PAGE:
I've several threads I'm working on for the blog at the moment - this is the first of several about Wales. I was going to do one long post, but I find there's too much I want to say to fit it into a single post.
Just over twenty years ago, my parents moved to a house in Llansaint, Carmarthenshire. At some point several years ago, the local authority decided to put up signs showing that they in fact lived in "Broadway". I don't think this is arbitrary, a nearby cottage is called "Broadway Cottage", but nobody so far as I knew ever referred to the dozen or so houses as "Broadway."
I guess it qualifies as a a "village" or perhaps a hamlet, if the possession of a bus stop, a post box (mailbox) and a local events notice-board gives that qualification. There's nothing else, apart from the two roads which pass through it.
Llansaint itself isn't exactly a bustling metropolis, but it does have a church, a pub and a village hall. There used to be more - another pub, a school, and a tiny shop - but these have withered away over the years.
My parents themselves weren't aware that they lived in "Broadway" until I went out for a walk with my father one day and we passed the new signpost . When we got home, he said to Mum "Here. Glad, did you know we lived in "Broadway?" She had no idea what he was talking about.
Even the Post Office doesn't know where Broadway is, it's not a part of the official postal address. Though our hire car's GPS did actually tell us that our current location was Broadway when we parked on our final visit, which I found quite impressive.
This visit was planned as a family outing, and for my Dad to meet his 3-year-old great grand-daughter Blake. Yes, he'd seen her at Christmas a couple of years ago but she was only five months old at that point, and she certainly wouldn't remember it. And, no matter how charming babies are, three-year-olds have real personality, are actually people rather than a wide-eyed bundle of cuteness.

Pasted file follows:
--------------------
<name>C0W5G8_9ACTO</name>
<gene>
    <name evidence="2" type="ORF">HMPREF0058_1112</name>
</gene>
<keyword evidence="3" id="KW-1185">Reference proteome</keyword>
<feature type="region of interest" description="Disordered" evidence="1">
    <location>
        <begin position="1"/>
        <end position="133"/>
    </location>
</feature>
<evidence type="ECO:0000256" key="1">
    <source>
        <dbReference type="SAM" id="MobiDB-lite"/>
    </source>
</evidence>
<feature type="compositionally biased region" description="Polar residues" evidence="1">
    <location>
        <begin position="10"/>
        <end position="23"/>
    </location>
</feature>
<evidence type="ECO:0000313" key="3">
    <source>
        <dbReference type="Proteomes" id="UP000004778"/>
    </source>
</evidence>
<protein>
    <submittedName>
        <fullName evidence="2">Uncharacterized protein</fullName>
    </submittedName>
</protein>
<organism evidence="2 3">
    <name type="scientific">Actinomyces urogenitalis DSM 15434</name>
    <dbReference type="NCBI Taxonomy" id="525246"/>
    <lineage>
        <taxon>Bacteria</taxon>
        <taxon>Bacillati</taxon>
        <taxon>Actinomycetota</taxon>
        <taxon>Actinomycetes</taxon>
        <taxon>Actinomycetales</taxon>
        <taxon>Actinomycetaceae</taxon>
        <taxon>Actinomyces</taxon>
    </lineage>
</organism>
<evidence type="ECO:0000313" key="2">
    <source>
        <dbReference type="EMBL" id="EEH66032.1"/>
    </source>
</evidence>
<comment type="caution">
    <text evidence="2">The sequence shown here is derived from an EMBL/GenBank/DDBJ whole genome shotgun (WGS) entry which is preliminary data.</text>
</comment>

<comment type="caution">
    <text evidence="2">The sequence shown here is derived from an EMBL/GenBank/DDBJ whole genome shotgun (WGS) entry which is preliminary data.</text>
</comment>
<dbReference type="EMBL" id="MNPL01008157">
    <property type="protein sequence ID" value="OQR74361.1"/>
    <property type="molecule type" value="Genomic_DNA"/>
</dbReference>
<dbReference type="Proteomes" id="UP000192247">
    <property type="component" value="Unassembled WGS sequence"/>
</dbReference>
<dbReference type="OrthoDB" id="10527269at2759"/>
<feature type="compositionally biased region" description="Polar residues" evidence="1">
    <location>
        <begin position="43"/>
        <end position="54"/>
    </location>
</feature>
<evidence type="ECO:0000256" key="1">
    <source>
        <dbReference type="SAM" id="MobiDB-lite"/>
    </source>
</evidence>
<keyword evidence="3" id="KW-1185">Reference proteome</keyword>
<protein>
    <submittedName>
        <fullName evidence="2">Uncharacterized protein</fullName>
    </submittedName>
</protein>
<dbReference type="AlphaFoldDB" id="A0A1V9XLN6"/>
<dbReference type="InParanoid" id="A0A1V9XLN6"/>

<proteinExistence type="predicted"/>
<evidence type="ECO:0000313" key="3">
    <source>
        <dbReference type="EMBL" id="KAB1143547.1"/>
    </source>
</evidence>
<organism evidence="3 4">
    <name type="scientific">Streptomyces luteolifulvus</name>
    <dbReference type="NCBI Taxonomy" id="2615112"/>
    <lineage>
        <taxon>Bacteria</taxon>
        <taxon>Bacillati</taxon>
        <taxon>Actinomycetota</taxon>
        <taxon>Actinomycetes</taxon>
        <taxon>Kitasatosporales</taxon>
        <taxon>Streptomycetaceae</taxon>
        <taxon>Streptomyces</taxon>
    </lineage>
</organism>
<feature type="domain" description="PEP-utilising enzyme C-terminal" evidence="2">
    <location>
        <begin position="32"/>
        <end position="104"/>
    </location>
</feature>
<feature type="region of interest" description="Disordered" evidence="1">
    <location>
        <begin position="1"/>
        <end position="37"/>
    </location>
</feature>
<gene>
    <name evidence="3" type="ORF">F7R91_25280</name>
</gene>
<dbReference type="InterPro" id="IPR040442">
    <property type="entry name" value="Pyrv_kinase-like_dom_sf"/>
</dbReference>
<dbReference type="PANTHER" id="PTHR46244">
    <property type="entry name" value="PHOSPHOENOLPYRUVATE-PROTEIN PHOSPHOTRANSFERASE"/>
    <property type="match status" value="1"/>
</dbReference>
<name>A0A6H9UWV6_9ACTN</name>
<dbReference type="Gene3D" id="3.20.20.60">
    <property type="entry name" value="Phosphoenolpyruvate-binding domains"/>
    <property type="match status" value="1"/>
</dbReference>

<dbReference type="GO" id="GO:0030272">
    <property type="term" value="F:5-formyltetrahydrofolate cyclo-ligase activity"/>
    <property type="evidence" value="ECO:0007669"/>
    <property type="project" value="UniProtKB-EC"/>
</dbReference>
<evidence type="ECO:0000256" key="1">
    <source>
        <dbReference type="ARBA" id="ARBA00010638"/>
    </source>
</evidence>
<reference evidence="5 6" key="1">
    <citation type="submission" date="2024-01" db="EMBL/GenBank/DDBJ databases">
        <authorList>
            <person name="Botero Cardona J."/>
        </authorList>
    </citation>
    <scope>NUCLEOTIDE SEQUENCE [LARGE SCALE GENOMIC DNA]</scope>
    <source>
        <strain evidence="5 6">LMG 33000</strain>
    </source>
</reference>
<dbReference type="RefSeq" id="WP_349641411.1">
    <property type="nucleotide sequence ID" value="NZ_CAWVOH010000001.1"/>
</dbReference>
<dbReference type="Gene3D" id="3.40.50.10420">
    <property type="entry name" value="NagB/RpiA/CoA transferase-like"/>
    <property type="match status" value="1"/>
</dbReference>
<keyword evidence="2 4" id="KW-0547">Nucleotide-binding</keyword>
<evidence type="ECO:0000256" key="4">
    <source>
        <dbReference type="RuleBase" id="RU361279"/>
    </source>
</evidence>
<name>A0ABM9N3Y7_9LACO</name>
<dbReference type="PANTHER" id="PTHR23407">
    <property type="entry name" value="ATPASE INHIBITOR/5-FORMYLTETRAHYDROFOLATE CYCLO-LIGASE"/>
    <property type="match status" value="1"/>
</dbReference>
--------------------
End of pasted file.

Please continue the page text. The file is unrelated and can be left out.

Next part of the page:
My Mum saw Blake as a baby too, but Mum passed away about eight months later. Towards the end, her memory was increasingly unreliable, but she did remember meeting the baby - perhaps because she'd always loved kids so much. Lots of other things she forgot, but she held on to the memory of the small one when pretty much everything else was foggy.
And then, shortly before this visit was due, my Dad passed away too, and so a family reunion became a funeral outing. Blake of course didn't know what it was all about, and wondered why Daddy and "Grandpa Jonesey", "Grandma Jonesey", her aunt Poppy ("pop-pop") and various people she didn't know, were upset.
Still, the presence of a charming youngster brightened things up for all of us, and she was the subject of many an "awwww!"
We managed to find a fair bit of fun in the remaining days of the planned visit, which I'll no doubt regale you with in another post.
So, this is probably the last time I'll ever see Broadway or indeed Llansaint. The landlord of the very friendly local, the "King's Arms" told me on my farewell visit that I could always expect a welcome if i returned (most of the locals know me as "that bloke who comes in every few months, and drinks cider while reading his books"). But, as I said to him, 6,000 miles is quite a distance to travel for a friendly pint.
I arrived a few days before the rest of my family (cutting short a visit to the mother-in-law which was the other planned part of the travels) and spent that time going through various possessions. I didn't have time to truly sort things out, I had to leave that to my brother, who most admirably took care of just about all the endless faffery involved with a death. But I did find some papers which I wanted, and a fair amount of photos. There was a lot of other stuff which I would certainly have brought home if moving stuff between continents weren't prohibitively expensive.
My brother's comment on attempting to sort through our parents possessions (in advance of the house clearance people arriving) -
I’ve been over there every day for the last week, six or seven hours at a go, have used 4 rolls of bin bags, and made six trips with a full car to the council recycling centre. Every drawer, every cupboard, behind every cupboard, up in the attic, every cubic inch of space was full of stuff to be sorted and shifted. N.B. it’s a bloody big car.
The odd thing was, going through the material possessions, how much I noticed that almost everything in the house had my Mum's stamp on it. In a way, it was much more personally her place than it was my Dad's. Sorting through things brought me many many more reminders of her than of Dad. So much so that I realised, that in odd way, I hadn't really felt that she was gone until he went too.
The house itself was never "home" to me - they'd moved three times since I made my way out into the world on my own steam, and I - rootless vagabond that I am - had moved nine times. But it was their home, very much so.
A couple of days ago, my brother informed me that the house clearance people had been, and that the place was now emptied. It's hard to imagine.